Oaklawn selected SBTech as its sole provider for onsite sports wagering, according to Oaklawn's proposal.
Saracen is working with International Game Technology to use its sports betting platform known as "Play Shot" as its technical and general provider, according to the casino's proposal.
The Saracen Annex will open with a "sample sports book" that consists of sports betting kiosks that allow smaller wagers with maximum bets of $500, according to the casino's proposal.
"The sample sports book, or 'limited betting' option, will be a sports betting introduction to the local market and provide an introduction for the full-scale sports book that will be located at the Saracen Casino Resort," the proposal states.
Saracen Casino Resort plans to initially offer wagering on football, basketball, baseball, ice hockey, soccer, tennis, golf, auto racing and fighting/boxing, according to the proposal.
Amendment 100 to the Arkansas Constitution, approved by voters in November, opened the door for Oaklawn and Southland to expand their "electronic games of skill" into full-fledged casinos and offer sports betting.
The constitutional amendment also allows the Racing Commission to license casinos in Jefferson and Pope counties, as long as they have the support of local elected officials, and allow for sports betting at the casinos.
In June, the commission rejected all five applicants for the Pope County casino license because they didn't meet a commission rule that specified that the endorsements had to be from current officials.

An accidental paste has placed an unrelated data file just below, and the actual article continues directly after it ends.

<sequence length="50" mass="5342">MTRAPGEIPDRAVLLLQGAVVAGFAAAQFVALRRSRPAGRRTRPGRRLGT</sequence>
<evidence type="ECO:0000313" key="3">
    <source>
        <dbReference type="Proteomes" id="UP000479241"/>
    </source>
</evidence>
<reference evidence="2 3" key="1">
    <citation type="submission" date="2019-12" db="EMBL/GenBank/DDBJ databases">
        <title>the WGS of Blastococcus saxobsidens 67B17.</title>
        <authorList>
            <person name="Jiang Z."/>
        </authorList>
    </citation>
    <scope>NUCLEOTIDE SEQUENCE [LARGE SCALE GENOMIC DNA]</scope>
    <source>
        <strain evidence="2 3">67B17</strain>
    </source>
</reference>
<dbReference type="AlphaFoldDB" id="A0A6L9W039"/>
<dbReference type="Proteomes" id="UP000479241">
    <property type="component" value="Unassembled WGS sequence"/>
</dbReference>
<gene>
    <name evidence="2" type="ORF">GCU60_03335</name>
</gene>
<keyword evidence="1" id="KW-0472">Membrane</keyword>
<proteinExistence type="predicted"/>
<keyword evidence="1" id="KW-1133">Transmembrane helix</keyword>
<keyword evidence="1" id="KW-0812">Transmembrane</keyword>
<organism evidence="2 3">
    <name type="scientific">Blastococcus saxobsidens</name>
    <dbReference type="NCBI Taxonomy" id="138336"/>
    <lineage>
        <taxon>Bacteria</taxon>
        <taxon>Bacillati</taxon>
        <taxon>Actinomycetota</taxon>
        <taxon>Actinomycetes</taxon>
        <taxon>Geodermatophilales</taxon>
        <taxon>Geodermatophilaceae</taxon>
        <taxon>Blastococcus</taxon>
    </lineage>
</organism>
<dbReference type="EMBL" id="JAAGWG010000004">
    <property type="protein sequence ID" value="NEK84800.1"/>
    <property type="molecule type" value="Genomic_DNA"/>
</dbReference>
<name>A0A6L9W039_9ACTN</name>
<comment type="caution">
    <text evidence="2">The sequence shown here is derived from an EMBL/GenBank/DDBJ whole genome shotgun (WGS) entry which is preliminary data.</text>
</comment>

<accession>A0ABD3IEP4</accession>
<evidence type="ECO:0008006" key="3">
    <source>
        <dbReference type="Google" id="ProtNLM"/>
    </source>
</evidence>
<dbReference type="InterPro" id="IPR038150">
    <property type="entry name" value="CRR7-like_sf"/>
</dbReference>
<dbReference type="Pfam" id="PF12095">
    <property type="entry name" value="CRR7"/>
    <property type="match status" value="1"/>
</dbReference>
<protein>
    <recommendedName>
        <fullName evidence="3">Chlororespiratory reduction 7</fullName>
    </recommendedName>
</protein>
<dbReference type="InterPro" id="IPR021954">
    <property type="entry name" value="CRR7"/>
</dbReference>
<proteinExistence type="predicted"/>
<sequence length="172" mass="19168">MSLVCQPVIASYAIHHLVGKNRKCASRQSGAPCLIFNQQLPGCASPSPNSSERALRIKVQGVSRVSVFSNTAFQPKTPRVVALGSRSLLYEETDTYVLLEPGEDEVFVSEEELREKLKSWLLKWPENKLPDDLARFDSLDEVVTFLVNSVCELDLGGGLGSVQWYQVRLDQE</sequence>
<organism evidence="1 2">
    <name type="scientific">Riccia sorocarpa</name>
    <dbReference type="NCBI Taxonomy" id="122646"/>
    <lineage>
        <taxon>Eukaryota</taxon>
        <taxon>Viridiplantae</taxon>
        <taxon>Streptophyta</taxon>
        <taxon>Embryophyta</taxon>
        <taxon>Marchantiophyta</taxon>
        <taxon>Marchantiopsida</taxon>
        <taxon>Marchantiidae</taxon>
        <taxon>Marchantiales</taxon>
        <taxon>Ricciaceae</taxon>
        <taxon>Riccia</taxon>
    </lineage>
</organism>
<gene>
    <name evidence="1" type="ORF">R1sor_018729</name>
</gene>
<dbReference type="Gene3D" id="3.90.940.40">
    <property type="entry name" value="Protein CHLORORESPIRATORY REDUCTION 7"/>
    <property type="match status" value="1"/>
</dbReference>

After the county endorsed Cherokee Nation Businesses in August, the commission opened a second 90-day window to accept applications, which closes Nov. 18.
Arkansas is one of 13 states with live legal sports betting, according to the American Gaming Association. The other states are Delaware, Indiana, Iowa, Mississippi, Nevada, New Jersey, New Mexico, New York, Oregon, Pennsylvania, Rhode Island and West Virginia.
Tennessee is one of five states in which sports betting is authorized but not operational yet, the association reported.
Louisiana, Missouri and Texas are among 18 states in which sports betting legislation is dead for this year, and Oklahoma is among eight states that had no sports betting bills this year, the association said.
Six other states are still considering sports betting legislation or ballot measures this year, the association said.
Helped in part by the expansion of sports betting, the commercial casino gaming sector logged its fourth consecutive year of gaming revenue growth in 2018, surging nearly 3.5% to $41.7 million, the association reported in June.
Arkansas is the 25th state to legalize commercial gambling and the 41st state with legal casino gambling, including tribal casino operations, according to the American Gaming Association. Among Arkansas' surrounding states, there are commercial casinos in Louisiana, Mississippi, Missouri and Oklahoma, and there are tribal casinos in Louisiana, Mississippi, Oklahoma and Texas, the association reported.
Metro on 10/01/2019